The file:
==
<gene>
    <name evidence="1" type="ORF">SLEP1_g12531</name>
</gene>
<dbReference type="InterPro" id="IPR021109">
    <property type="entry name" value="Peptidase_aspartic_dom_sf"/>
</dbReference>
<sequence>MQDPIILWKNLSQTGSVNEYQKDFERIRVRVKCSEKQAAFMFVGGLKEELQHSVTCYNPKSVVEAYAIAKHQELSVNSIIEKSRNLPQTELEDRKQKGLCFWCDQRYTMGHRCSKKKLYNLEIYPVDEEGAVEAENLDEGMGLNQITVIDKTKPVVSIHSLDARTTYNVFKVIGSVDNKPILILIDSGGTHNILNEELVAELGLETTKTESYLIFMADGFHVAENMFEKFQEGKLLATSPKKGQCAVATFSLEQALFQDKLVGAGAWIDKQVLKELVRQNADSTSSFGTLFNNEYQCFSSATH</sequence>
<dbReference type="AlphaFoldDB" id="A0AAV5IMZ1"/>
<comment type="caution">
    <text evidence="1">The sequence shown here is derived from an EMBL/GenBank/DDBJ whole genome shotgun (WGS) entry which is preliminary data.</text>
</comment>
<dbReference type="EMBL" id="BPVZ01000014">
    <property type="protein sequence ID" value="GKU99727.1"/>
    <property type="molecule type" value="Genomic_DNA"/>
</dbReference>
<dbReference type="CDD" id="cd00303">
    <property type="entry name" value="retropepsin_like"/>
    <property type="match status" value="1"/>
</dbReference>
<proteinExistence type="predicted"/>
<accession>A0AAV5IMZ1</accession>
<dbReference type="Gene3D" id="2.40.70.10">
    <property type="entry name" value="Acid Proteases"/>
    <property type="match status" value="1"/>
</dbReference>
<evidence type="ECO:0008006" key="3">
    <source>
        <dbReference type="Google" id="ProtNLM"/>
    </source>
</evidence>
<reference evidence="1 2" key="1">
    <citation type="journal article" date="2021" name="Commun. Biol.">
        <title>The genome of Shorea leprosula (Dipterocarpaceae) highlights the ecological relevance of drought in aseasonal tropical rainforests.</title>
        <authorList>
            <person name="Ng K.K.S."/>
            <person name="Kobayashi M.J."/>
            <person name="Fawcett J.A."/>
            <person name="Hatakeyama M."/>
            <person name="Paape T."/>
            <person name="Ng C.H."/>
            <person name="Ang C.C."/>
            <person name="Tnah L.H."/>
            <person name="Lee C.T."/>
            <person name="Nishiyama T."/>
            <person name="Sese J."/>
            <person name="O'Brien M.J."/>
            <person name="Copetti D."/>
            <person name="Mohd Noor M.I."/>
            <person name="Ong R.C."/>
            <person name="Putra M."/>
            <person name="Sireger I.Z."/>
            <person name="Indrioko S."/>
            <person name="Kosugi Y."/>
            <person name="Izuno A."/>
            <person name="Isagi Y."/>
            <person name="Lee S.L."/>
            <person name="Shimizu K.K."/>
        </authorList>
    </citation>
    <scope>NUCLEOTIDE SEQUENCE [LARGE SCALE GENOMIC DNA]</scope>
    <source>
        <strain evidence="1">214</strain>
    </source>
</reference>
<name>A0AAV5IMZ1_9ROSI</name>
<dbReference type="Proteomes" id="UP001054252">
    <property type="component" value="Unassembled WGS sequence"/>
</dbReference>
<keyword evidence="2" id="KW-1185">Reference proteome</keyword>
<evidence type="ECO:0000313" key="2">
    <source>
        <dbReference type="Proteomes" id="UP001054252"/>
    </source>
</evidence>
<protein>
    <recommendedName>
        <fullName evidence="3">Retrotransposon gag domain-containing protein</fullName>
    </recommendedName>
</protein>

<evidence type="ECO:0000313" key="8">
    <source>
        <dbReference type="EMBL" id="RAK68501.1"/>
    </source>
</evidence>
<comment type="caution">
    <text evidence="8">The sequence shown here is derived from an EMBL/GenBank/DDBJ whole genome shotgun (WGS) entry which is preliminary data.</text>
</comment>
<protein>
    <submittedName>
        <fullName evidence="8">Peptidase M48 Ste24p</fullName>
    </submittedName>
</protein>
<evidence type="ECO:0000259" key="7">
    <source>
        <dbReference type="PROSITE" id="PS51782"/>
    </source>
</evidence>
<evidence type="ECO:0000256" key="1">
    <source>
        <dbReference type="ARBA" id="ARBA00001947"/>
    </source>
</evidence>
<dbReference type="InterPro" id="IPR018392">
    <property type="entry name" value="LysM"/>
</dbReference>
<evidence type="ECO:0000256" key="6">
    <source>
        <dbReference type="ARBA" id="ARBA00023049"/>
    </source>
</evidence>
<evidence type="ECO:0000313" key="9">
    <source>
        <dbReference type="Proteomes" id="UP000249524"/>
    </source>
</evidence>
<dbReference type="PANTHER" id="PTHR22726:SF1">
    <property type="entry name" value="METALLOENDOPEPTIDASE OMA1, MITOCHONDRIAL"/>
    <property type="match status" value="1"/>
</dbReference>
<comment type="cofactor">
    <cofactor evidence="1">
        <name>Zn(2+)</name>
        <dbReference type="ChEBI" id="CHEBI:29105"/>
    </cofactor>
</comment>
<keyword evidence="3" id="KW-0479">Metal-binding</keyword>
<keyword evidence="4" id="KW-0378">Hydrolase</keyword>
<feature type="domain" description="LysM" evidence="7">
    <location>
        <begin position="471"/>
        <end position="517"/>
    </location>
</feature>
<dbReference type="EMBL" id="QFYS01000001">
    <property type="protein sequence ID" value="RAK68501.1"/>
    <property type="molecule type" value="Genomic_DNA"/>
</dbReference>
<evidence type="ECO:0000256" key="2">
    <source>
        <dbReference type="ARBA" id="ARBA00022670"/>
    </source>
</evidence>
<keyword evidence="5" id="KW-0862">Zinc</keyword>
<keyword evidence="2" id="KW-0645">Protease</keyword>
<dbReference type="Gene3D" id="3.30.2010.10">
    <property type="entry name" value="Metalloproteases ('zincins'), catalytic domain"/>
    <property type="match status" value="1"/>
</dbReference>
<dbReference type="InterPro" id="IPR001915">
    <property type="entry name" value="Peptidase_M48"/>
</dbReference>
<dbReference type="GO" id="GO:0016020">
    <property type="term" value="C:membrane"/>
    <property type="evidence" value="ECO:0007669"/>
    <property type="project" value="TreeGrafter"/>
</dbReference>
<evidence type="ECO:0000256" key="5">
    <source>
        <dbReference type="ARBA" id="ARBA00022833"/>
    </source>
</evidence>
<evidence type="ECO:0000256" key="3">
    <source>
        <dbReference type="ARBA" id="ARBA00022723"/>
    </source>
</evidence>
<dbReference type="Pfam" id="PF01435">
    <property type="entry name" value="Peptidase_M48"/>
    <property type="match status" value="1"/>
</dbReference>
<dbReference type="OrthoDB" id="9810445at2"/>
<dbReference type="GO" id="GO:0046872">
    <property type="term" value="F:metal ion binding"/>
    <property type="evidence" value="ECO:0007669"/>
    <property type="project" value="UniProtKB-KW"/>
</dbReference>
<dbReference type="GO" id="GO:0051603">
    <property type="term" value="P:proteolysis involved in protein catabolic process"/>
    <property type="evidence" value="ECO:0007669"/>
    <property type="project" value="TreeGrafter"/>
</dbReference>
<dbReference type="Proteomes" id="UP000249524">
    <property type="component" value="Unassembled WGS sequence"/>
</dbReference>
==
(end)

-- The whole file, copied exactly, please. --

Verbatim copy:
<gene>
    <name evidence="1" type="ORF">SLEP1_g12531</name>
</gene>
<dbReference type="InterPro" id="IPR021109">
    <property type="entry name" value="Peptidase_aspartic_dom_sf"/>
</dbReference>
<sequence>MQDPIILWKNLSQTGSVNEYQKDFERIRVRVKCSEKQAAFMFVGGLKEELQHSVTCYNPKSVVEAYAIAKHQELSVNSIIEKSRNLPQTELEDRKQKGLCFWCDQRYTMGHRCSKKKLYNLEIYPVDEEGAVEAENLDEGMGLNQITVIDKTKPVVSIHSLDARTTYNVFKVIGSVDNKPILILIDSGGTHNILNEELVAELGLETTKTESYLIFMADGFHVAENMFEKFQEGKLLATSPKKGQCAVATFSLEQALFQDKLVGAGAWIDKQVLKELVRQNADSTSSFGTLFNNEYQCFSSATH</sequence>
<dbReference type="AlphaFoldDB" id="A0AAV5IMZ1"/>
<comment type="caution">
    <text evidence="1">The sequence shown here is derived from an EMBL/GenBank/DDBJ whole genome shotgun (WGS) entry which is preliminary data.</text>
</comment>
<dbReference type="EMBL" id="BPVZ01000014">
    <property type="protein sequence ID" value="GKU99727.1"/>
    <property type="molecule type" value="Genomic_DNA"/>
</dbReference>
<dbReference type="CDD" id="cd00303">
    <property type="entry name" value="retropepsin_like"/>
    <property type="match status" value="1"/>
</dbReference>
<proteinExistence type="predicted"/>
<accession>A0AAV5IMZ1</accession>
<dbReference type="Gene3D" id="2.40.70.10">
    <property type="entry name" value="Acid Proteases"/>
    <property type="match status" value="1"/>
</dbReference>
<evidence type="ECO:0008006" key="3">
    <source>
        <dbReference type="Google" id="ProtNLM"/>
    </source>
</evidence>
<reference evidence="1 2" key="1">
    <citation type="journal article" date="2021" name="Commun. Biol.">
        <title>The genome of Shorea leprosula (Dipterocarpaceae) highlights the ecological relevance of drought in aseasonal tropical rainforests.</title>
        <authorList>
            <person name="Ng K.K.S."/>
            <person name="Kobayashi M.J."/>
            <person name="Fawcett J.A."/>
            <person name="Hatakeyama M."/>
            <person name="Paape T."/>
            <person name="Ng C.H."/>
            <person name="Ang C.C."/>
            <person name="Tnah L.H."/>
            <person name="Lee C.T."/>
            <person name="Nishiyama T."/>
            <person name="Sese J."/>
            <person name="O'Brien M.J."/>
            <person name="Copetti D."/>
            <person name="Mohd Noor M.I."/>
            <person name="Ong R.C."/>
            <person name="Putra M."/>
            <person name="Sireger I.Z."/>
            <person name="Indrioko S."/>
            <person name="Kosugi Y."/>
            <person name="Izuno A."/>
            <person name="Isagi Y."/>
            <person name="Lee S.L."/>
            <person name="Shimizu K.K."/>
        </authorList>
    </citation>
    <scope>NUCLEOTIDE SEQUENCE [LARGE SCALE GENOMIC DNA]</scope>
    <source>
        <strain evidence="1">214</strain>
    </source>
</reference>
<name>A0AAV5IMZ1_9ROSI</name>
<dbReference type="Proteomes" id="UP001054252">
    <property type="component" value="Unassembled WGS sequence"/>
</dbReference>
<keyword evidence="2" id="KW-1185">Reference proteome</keyword>
<evidence type="ECO:0000313" key="2">
    <source>
        <dbReference type="Proteomes" id="UP001054252"/>
    </source>
</evidence>
<protein>
    <recommendedName>
        <fullName evidence="3">Retrotransposon gag domain-containing protein</fullName>
    </recommendedName>
</protein>

<evidence type="ECO:0000313" key="8">
    <source>
        <dbReference type="EMBL" id="RAK68501.1"/>
    </source>
</evidence>
<comment type="caution">
    <text evidence="8">The sequence shown here is derived from an EMBL/GenBank/DDBJ whole genome shotgun (WGS) entry which is preliminary data.</text>
</comment>
<protein>
    <submittedName>
        <fullName evidence="8">Peptidase M48 Ste24p</fullName>
    </submittedName>
</protein>
<evidence type="ECO:0000259" key="7">
    <source>
        <dbReference type="PROSITE" id="PS51782"/>
    </source>
</evidence>
<evidence type="ECO:0000256" key="1">
    <source>
        <dbReference type="ARBA" id="ARBA00001947"/>
    </source>
</evidence>
<dbReference type="InterPro" id="IPR018392">
    <property type="entry name" value="LysM"/>
</dbReference>
<evidence type="ECO:0000256" key="6">
    <source>
        <dbReference type="ARBA" id="ARBA00023049"/>
    </source>
</evidence>
<evidence type="ECO:0000313" key="9">
    <source>
        <dbReference type="Proteomes" id="UP000249524"/>
    </source>
</evidence>
<dbReference type="PANTHER" id="PTHR22726:SF1">
    <property type="entry name" value="METALLOENDOPEPTIDASE OMA1, MITOCHONDRIAL"/>
    <property type="match status" value="1"/>
</dbReference>
<comment type="cofactor">
    <cofactor evidence="1">
        <name>Zn(2+)</name>
        <dbReference type="ChEBI" id="CHEBI:29105"/>
    </cofactor>
</comment>
<keyword evidence="3" id="KW-0479">Metal-binding</keyword>
<keyword evidence="4" id="KW-0378">Hydrolase</keyword>
<feature type="domain" description="LysM" evidence="7">
    <location>
        <begin position="471"/>
        <end position="517"/>
    </location>
</feature>
<dbReference type="EMBL" id="QFYS01000001">
    <property type="protein sequence ID" value="RAK68501.1"/>
    <property type="molecule type" value="Genomic_DNA"/>
</dbReference>
<evidence type="ECO:0000256" key="2">
    <source>
        <dbReference type="ARBA" id="ARBA00022670"/>
    </source>
</evidence>
<keyword evidence="5" id="KW-0862">Zinc</keyword>
<keyword evidence="2" id="KW-0645">Protease</keyword>
<dbReference type="Gene3D" id="3.30.2010.10">
    <property type="entry name" value="Metalloproteases ('zincins'), catalytic domain"/>
    <property type="match status" value="1"/>
</dbReference>
<dbReference type="InterPro" id="IPR001915">
    <property type="entry name" value="Peptidase_M48"/>
</dbReference>
<dbReference type="GO" id="GO:0016020">
    <property type="term" value="C:membrane"/>
    <property type="evidence" value="ECO:0007669"/>
    <property type="project" value="TreeGrafter"/>
</dbReference>
<evidence type="ECO:0000256" key="5">
    <source>
        <dbReference type="ARBA" id="ARBA00022833"/>
    </source>
</evidence>
<evidence type="ECO:0000256" key="3">
    <source>
        <dbReference type="ARBA" id="ARBA00022723"/>
    </source>
</evidence>
<dbReference type="Pfam" id="PF01435">
    <property type="entry name" value="Peptidase_M48"/>
    <property type="match status" value="1"/>
</dbReference>
<dbReference type="OrthoDB" id="9810445at2"/>
<dbReference type="GO" id="GO:0046872">
    <property type="term" value="F:metal ion binding"/>
    <property type="evidence" value="ECO:0007669"/>
    <property type="project" value="UniProtKB-KW"/>
</dbReference>
<dbReference type="GO" id="GO:0051603">
    <property type="term" value="P:proteolysis involved in protein catabolic process"/>
    <property type="evidence" value="ECO:0007669"/>
    <property type="project" value="TreeGrafter"/>
</dbReference>
<dbReference type="Proteomes" id="UP000249524">
    <property type="component" value="Unassembled WGS sequence"/>
</dbReference>